The Pitch: Think Romancing the Stone meets Murder on the Orient Express, but thinned out, less plucky, and sporting two ‘90s mainstays as the leads. Meet Nick (Adam Sandler) and Audrey Spitz (Jennifer Aniston), a working-class New York couple that gets more than they bargained for during a romantic Eurotrip. Nick’s a struggling cop, embarrassed to admit to Audrey that he’s failed his detective’s exam yet again. Audrey’s a hairdresser, feeling maligned by Nick, constantly daydreaming of a more exciting life through her affinity for Agatha Christie novels. How convenient.
The Spitzes are more-or-less wooed by viscount Charles Cavendish (Luke Evans). The fancy aristocratic type invites the unassuming couple to a yacht party featuring all sorts of characters straight out of a Clue board. Gemma Arterton is Grace Ballard, the actress. John Kani is Colonel Must … err, Ulenga. There’s a maharajah, a race car driver, a scorned mistress, a French detective, and a petty son. And of course, a crotchety billionaire with a will, surrounded by people with dollar-sign eyes. That’s Malcolm (Terence Stamp), by the way.
The rest goes as you’d expect. Some murders. Mild mysteries. Netflix presents: Yet another barely-marketed Happy Madison production.
Sand-bagging: Dammit, Adam Sandler. You were doing so well for a minute there.
Sandy Wexler was a nice little mid-career love letter. The Meyerowitz Stories was a treat. The Week Of was better than expected. And that stand-up special from last year was a later-career high note for the comedian. But this? Director Kyle Newachek and writer James Vanderbilt’s Murder Mystery? Party like it’s 2005, we suppose. This thing could’ve made $150 million (domestic) a decade ago. But we don’t have the time or patience for a slacking Sand-man anymore. Murder Mystery is ostensibly a truncated SNL sketch. Wouldn’t it be hilarious if an average couple waltzed into an upper-crust scheme? You’d think so.
Is Murder Mystery amusing? Not often. Is it intriguing? Not particularly. Is this another commercially-driven Sandler rom-com with no heart, no soul, lots of branded cross-promotion, and airless plotting that was years in the making until Netflix pulled the trigger by way of their Sandler deal, unconcerned with things like editorial oversight or creative input, rushed out as a means to maintain interest in the Sandler product until the next project comes out in six months? Yes.
It’s just so disappointing to watch the star slide back into old habits in a second-rate farce like this. Murder Mystery is dead on arrival. Sandler cruises through with shrimp cocktails and a police badge, while Aniston just barely puts up with her co-star while tasked with enlivening a doting wife cliché. Aniston likes mystery novels, and is Velma-like. Sandler has a bit of a porn mustache. Some themes of marital stagnation are sprinkled on top, but nothing involving. They’re surface-level.
The rest of the movie doesn’t even have the courage to get weird, or shocking, at any point. And that’s something when countless bodies are piling up in Italy and Monaco. The script deals in homage, to be certain; in the Christie vein, the characters are designed to be alluring, intriguing, and constantly fishy. The Spritz couple is listless, but even when portraying a tired couple, the joke wears thin when Sandler and Aniston scamper from scene to scene with disingenuity aplenty. They’re neither likable nor all that funny. They’re just pawns baffled by things happening around them, occasionally and angrily trying to solve the case.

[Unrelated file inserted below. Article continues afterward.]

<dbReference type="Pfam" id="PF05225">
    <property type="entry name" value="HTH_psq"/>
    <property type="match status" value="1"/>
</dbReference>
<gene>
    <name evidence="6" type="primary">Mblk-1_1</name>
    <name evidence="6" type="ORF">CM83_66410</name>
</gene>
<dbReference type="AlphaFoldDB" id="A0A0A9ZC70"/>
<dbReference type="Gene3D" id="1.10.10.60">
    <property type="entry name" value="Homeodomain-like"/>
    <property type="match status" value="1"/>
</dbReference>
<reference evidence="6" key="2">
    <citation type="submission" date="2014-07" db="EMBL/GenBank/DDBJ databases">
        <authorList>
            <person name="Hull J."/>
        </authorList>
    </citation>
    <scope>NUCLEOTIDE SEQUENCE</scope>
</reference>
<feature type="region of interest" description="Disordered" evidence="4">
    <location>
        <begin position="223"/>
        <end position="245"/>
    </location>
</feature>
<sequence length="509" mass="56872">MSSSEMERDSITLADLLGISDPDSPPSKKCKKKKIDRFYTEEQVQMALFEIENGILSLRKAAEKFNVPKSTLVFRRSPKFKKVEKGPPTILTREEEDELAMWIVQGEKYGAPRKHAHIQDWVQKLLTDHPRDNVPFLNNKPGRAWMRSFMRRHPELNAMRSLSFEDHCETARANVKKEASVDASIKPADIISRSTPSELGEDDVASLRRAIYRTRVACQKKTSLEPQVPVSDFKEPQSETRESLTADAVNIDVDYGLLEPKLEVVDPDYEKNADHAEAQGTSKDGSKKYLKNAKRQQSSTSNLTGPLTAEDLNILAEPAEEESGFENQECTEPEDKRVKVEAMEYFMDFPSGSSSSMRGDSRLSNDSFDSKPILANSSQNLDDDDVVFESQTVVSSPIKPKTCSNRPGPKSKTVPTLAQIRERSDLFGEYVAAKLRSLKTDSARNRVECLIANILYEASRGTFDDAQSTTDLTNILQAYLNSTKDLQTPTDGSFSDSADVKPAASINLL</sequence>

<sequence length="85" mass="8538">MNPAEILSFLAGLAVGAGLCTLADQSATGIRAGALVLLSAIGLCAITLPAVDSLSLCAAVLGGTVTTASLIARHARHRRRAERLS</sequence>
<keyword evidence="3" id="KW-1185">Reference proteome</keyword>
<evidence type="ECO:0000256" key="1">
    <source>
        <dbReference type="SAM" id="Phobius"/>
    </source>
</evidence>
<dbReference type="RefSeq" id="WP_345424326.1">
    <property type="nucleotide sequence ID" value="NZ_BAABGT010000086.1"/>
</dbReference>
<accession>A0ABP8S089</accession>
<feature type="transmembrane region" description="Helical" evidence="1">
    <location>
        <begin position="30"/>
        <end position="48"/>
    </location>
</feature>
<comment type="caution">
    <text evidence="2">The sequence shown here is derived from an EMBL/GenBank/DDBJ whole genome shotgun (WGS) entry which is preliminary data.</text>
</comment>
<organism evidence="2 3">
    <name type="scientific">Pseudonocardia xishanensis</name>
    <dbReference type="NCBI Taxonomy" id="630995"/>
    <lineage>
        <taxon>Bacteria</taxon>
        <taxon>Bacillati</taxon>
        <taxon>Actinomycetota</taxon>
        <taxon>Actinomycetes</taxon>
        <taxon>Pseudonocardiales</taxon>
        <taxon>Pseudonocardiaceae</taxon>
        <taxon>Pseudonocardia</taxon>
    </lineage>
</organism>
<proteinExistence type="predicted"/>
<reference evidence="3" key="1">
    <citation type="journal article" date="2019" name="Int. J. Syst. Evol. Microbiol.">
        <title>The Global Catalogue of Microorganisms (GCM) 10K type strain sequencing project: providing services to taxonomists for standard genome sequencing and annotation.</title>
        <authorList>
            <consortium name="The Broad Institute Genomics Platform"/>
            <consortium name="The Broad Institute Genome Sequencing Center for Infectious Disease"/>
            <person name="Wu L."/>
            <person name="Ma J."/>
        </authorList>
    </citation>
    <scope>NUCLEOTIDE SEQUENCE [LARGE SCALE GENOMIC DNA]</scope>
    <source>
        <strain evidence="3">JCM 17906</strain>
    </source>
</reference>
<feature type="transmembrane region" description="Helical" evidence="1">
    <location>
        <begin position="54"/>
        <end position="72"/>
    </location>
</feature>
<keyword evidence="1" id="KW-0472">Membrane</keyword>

The parade of suspects are similarly dull. Stamp’s been playing eccentric kooks for decades now, let him try something else. David Walliams, of Little Britain fame, is Tobias, the sad son of Stamp’s billionaire, and he plays things straight. Walliams was the king of wig parties on the BBC, but misued here as he plays against his strengths. The wonderful Arterton is wasted on a stuck-up archetype. Adeel Akhtar, as the aforementioned maharajah Vikram, is tasked with delivering off-brand Ali G gags. And Evans seems to drift in and out of the film without any memorable scenes. A sneer here. A pout there. Perhaps Netflix got a deal on him for weekend shooting, because he doesn’t even look like he’s having fun.
To pull off a film like this in 2019, you either need a killer lineup of suspects, or to go all-in on the plotted intrigue. Murder Mystery refuses to commit to either. But there is a dumb car chase set to AC/DC near the film’s end. That’s a new one for the genre.
Ad Money: The whole “Sandler as company shill” problem has been observed to death. We get it, he likes vacations and Anheuser-Busch kickbacks, at his laziest. But still, that’s another knock against Murder Mystery’s crappier qualities. Just take note of the following companies and brands mentioned by name throughout: Monster Energy. Flamin’ Hot Cheetos. Allegra. Amazon gift cards. Marshall’s. Target. Claritin.
Some of these lead to jokes. Others are mere conversation topics. And sometimes they just get a nice insert shot. Mr. Sandler, the check’s in the mail. Enjoy the new gazebo.
The Verdict: 97 minutes may not be a lot of time, but even by the standards of Netflix’s grabs for the half-attention of phone-reading viewers, Murder Mystery has little to boast about. It’s not even worth even a passing glance. Netflix wants viewership numbers, and this doesn’t warrant them. Murder Mystery is a dud, stained with slack humor and a total unwillingness to play within its own chosen genre.
Where’s It Playing? Available now on Netflix.